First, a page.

John and Gerry's    Orchids of Britain and Europe
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Ophrys israelitica

First described by Baumann and Kunkele from Galilea, Israel in 1988, this is one of Europes commoner fuscas and can be found throughout the Eastern Mediterranean from Greece and the Aegean basin to northern Israel. Interestingly it is absent from Crete.

Despite the fact that it can often be abundant, it's not always easy to identify, especially in areas such as the Aegean islands where there are a host of similar species and hybrids attempting and often acheiving convincing impersonations. A good place to identify this plant with some certainty is Cyprus where there are very few other similar Ophrys with which to confuse it ! O. israelitica is an early flowerer and in the east of its range can be in flower as early as mid February (March and April in the west).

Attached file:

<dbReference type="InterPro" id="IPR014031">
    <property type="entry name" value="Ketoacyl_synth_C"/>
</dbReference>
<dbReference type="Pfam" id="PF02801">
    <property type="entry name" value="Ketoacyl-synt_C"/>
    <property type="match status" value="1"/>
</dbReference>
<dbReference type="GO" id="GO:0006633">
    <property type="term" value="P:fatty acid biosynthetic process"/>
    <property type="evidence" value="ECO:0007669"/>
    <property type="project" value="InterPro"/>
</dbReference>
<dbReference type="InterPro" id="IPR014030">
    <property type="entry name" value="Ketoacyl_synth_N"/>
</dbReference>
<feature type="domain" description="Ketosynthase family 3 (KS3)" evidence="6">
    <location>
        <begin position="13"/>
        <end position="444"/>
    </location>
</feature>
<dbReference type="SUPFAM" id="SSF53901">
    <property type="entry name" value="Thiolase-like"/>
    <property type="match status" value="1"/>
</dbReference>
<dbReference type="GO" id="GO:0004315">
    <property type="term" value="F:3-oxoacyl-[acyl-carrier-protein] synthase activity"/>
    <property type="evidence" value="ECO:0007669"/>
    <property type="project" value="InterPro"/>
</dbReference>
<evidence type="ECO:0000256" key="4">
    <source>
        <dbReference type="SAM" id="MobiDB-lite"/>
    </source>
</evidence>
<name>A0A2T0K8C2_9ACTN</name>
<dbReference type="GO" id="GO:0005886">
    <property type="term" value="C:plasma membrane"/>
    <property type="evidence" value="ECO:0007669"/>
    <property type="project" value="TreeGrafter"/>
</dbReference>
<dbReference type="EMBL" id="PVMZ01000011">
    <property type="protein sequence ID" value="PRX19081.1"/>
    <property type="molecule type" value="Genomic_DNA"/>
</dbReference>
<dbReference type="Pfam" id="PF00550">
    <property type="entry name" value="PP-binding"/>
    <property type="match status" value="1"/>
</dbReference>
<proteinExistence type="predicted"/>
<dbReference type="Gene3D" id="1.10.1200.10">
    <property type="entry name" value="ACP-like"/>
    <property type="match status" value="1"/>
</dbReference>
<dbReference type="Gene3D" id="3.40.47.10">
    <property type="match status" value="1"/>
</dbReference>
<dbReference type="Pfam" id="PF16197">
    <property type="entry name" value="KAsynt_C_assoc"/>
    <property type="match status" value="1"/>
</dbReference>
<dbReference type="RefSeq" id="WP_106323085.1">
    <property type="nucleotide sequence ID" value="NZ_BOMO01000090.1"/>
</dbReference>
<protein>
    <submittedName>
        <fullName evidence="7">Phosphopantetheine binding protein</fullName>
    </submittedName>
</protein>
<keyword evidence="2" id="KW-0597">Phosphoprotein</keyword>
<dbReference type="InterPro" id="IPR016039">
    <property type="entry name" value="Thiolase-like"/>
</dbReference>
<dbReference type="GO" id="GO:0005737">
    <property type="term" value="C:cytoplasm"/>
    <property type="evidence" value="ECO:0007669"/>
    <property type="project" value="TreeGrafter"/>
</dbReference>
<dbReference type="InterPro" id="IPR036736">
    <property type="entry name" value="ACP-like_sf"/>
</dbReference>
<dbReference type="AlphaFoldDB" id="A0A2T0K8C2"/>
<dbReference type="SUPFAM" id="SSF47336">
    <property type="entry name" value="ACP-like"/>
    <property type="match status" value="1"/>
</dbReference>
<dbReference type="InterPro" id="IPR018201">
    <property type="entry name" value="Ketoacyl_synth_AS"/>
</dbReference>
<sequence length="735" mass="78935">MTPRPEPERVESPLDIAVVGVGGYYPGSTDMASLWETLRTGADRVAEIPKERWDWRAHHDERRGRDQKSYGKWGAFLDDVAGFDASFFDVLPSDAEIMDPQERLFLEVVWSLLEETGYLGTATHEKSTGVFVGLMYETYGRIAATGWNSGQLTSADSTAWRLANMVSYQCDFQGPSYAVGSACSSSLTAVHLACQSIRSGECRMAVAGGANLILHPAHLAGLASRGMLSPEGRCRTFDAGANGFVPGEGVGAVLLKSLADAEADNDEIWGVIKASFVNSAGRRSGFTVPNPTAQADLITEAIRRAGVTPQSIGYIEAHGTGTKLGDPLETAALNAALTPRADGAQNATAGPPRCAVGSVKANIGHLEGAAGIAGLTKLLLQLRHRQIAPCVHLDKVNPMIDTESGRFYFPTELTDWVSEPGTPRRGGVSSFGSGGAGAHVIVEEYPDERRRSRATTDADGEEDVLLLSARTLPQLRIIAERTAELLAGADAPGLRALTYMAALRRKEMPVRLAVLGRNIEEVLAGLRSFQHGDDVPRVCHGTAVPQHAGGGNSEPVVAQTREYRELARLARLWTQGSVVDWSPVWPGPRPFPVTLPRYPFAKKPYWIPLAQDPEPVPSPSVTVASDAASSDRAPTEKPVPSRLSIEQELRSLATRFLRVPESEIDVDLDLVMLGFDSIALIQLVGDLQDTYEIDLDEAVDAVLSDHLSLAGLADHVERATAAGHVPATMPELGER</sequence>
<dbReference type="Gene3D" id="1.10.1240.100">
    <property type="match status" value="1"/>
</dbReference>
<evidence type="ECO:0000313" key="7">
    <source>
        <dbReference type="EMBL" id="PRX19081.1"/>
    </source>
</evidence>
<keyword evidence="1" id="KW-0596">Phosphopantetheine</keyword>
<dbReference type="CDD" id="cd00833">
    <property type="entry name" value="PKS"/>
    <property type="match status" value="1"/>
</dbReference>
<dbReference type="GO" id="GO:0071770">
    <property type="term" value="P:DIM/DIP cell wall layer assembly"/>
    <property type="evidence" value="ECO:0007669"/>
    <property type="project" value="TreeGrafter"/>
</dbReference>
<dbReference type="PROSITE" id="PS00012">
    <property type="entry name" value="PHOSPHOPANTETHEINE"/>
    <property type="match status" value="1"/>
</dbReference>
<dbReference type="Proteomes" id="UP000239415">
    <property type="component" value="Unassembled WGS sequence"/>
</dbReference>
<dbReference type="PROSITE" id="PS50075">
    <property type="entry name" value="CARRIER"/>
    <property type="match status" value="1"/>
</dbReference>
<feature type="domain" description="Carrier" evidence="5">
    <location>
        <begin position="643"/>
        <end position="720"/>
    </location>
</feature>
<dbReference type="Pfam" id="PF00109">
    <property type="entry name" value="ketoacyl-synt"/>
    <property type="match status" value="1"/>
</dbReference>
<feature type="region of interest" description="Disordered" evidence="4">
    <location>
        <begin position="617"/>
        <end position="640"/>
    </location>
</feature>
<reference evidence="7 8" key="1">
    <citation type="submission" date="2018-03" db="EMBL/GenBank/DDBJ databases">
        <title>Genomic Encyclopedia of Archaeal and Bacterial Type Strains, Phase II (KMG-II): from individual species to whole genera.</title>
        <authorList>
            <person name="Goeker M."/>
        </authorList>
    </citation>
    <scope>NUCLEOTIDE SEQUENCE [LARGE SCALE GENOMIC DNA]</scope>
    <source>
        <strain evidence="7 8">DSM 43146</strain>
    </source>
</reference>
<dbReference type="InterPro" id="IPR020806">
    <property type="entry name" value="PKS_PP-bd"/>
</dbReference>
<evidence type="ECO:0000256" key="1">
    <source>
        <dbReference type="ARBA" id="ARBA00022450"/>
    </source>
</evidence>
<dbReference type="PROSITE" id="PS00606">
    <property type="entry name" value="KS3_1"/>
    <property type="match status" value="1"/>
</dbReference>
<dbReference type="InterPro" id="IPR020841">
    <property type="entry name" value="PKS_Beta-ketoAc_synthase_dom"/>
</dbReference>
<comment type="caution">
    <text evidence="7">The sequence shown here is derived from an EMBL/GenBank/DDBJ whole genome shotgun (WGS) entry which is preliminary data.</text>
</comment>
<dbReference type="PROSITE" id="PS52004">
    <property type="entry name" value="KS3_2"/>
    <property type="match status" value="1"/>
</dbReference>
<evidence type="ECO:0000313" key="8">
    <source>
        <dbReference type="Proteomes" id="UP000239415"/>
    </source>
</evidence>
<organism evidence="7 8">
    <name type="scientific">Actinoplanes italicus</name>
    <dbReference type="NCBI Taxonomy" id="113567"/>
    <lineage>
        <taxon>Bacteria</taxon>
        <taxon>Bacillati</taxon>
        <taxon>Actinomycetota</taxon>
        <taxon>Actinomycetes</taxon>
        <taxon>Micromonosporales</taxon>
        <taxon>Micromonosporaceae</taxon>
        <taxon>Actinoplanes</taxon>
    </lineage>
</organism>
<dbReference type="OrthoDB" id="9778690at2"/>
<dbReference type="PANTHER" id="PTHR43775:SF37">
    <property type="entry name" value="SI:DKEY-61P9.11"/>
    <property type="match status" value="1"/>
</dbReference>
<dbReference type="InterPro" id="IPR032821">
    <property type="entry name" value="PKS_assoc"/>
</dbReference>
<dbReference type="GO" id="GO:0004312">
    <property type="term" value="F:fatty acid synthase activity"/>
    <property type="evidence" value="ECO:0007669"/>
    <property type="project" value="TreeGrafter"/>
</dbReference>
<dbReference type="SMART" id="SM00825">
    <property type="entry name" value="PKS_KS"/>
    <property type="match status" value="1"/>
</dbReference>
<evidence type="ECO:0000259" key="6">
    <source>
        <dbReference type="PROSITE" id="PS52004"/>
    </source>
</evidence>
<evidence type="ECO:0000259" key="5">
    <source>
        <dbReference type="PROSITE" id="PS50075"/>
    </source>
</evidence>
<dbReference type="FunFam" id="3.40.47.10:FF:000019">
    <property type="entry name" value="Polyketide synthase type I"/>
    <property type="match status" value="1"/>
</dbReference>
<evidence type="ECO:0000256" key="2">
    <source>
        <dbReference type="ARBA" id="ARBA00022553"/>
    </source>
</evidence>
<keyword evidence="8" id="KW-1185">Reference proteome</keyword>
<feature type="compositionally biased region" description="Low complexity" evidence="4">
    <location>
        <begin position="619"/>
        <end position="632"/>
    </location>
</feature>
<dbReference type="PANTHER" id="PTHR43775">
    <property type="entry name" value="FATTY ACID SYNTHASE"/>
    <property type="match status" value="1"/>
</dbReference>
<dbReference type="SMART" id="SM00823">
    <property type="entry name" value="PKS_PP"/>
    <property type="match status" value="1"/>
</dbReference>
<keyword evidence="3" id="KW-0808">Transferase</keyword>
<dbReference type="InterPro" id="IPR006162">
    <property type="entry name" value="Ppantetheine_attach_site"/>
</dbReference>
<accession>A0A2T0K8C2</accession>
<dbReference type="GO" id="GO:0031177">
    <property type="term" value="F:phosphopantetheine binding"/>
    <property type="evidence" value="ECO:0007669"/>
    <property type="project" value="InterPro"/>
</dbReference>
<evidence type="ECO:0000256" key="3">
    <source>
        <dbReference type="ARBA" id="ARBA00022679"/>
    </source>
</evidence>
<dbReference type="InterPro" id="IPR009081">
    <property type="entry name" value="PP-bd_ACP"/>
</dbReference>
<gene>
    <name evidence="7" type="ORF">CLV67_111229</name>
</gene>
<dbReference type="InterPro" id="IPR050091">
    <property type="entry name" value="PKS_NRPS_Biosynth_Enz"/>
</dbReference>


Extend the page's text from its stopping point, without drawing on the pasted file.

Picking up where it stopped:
The flower has a very hairy lip, with the speculum being bold, with a blue base marbled grey or white and which is tipped with a broad,  well demarcated silver/white omega. Perhaps the most reliable diagnostic feature however is the the way in which the flowers are held horizontally out from the stem. Unfortunately other members of the O. omegaifera group to which this plant belongs, also share this characteristic although O. omegaifera itself and O. basilissa possess bigger, rounder and more reflexed flowers. O. sitiaca is a species which can present a real recognition challenge but is significantly earlier in flower and is not present in Cyprus. These pictures come from Cyprus and were just commencing flowering in the first week of March. In the Aegean they commence flowering some two or three weeks later.